Richard Fisher, president of the Dallas Federal Reserve and a member of the rate-setting Federal Open Market Committee, said in an interview with the Financial Times that while the big players in financial markets acted like “feral hogs” by scenting any weakness in policy makers’ intent, he did not think anyone could break the US central bank.
Commenting on the market turbulence that has followed Fed chair Ben Bernanke’s signal that the bank could begin tapering its $85bn monthly bond purchases before the end of this year, Fisher told the FT: “My personal feeling is that you don’t walk up to a lion and flinch.
“Markets tend to test things,” Fisher said. “We haven’t forgotten what happened to the Bank of England [on Black Wednesday]. I don’t think anyone can break the Fed . . . . But I do believe that big money does organise itself somewhat like feral hogs. If they detect a weakness or a bad scent, they’ll go after it.”
Fisher apparently views the current weakness in the stock and bond markets as something akin to a game of chicken, where the Fed or the markets will blink first.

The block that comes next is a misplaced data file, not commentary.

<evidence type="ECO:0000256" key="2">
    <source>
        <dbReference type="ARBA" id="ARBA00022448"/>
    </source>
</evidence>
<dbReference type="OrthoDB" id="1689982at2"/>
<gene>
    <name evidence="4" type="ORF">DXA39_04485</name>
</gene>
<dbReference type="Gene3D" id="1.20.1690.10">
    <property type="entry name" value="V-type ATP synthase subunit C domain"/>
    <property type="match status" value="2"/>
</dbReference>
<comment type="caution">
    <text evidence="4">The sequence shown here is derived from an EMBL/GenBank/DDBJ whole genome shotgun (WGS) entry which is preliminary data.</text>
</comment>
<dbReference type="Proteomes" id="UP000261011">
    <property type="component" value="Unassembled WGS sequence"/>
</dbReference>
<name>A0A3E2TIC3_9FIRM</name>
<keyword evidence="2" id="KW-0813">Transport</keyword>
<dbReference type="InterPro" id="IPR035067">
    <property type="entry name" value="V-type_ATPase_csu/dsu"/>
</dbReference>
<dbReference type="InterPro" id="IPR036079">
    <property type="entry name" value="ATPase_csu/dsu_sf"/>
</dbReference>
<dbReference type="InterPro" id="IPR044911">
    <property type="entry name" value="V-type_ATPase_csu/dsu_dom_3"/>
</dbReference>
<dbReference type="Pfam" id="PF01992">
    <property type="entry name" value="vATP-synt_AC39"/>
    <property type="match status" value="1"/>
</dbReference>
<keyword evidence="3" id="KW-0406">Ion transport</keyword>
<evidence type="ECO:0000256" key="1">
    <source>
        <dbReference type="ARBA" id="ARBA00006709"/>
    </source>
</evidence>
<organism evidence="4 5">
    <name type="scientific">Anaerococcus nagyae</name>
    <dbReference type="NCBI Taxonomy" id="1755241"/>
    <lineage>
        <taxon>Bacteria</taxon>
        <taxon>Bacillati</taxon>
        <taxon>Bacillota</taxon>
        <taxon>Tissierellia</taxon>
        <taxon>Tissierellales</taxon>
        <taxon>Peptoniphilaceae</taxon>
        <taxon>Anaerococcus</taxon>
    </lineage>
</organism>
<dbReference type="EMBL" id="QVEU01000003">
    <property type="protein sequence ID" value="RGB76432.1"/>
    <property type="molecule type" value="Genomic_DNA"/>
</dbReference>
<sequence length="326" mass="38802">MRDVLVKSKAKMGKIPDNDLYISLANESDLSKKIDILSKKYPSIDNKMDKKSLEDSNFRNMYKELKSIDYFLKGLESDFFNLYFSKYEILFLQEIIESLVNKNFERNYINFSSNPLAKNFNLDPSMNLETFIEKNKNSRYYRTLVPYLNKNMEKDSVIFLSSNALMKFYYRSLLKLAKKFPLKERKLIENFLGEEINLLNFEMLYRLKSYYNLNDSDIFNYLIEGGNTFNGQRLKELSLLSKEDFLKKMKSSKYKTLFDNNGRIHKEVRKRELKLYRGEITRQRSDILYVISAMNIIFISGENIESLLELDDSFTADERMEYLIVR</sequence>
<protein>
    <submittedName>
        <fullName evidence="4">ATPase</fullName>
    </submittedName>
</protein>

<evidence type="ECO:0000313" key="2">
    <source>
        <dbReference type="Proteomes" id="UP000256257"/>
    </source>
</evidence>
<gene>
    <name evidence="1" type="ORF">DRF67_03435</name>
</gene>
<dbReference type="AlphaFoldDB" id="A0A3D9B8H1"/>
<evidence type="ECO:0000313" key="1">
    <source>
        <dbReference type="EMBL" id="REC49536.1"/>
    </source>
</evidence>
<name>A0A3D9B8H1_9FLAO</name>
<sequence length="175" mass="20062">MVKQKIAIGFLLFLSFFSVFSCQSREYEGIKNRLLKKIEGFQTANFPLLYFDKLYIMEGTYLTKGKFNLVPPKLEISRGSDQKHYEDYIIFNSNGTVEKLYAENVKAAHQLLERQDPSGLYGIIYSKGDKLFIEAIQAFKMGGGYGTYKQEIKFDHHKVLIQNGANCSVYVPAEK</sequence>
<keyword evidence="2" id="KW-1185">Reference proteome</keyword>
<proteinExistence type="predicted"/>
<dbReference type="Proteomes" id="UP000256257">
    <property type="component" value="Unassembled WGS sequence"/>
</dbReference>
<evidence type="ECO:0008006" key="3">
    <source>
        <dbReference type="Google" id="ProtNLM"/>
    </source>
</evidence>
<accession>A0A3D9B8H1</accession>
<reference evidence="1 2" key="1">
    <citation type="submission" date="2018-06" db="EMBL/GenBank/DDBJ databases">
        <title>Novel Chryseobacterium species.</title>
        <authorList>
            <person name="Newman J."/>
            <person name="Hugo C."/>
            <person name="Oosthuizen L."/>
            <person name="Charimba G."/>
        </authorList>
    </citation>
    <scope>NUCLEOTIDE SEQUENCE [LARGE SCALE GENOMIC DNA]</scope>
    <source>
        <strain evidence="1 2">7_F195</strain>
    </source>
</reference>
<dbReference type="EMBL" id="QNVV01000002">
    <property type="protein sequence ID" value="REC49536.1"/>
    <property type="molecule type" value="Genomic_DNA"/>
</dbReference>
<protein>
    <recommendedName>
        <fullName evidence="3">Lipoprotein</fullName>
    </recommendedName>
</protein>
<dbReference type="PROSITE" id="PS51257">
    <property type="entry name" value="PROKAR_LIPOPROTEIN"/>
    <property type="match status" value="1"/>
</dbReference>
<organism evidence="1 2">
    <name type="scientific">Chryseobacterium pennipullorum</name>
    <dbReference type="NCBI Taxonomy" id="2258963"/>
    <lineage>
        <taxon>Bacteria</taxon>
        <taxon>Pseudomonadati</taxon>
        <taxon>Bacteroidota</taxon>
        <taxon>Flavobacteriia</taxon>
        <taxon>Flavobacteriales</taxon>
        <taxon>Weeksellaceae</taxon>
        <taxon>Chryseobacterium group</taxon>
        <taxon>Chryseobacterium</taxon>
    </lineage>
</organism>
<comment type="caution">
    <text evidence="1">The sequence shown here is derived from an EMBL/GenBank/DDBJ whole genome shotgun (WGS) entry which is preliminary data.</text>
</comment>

The fact of the matter is that market activity during a period of central bank money manipulation is all about money flows. Fisher doesn't seem to get this. When money is flowing into the system, price inflation results. first in the capital goods sector, e.g. the stock market,bond market and real estate, and later in trickle down fashion to the consumer sector. The recent strength in the stock and bond markets has been the result of strong money flows into those sectors, which have now slowed significantly.
It does not appear that Fisher, Bernanke and other Fed members realize the significance of the slowdown in M2. It is behind the current weakness in the US markets,warned about for weeks at the EPJ Daily Alert.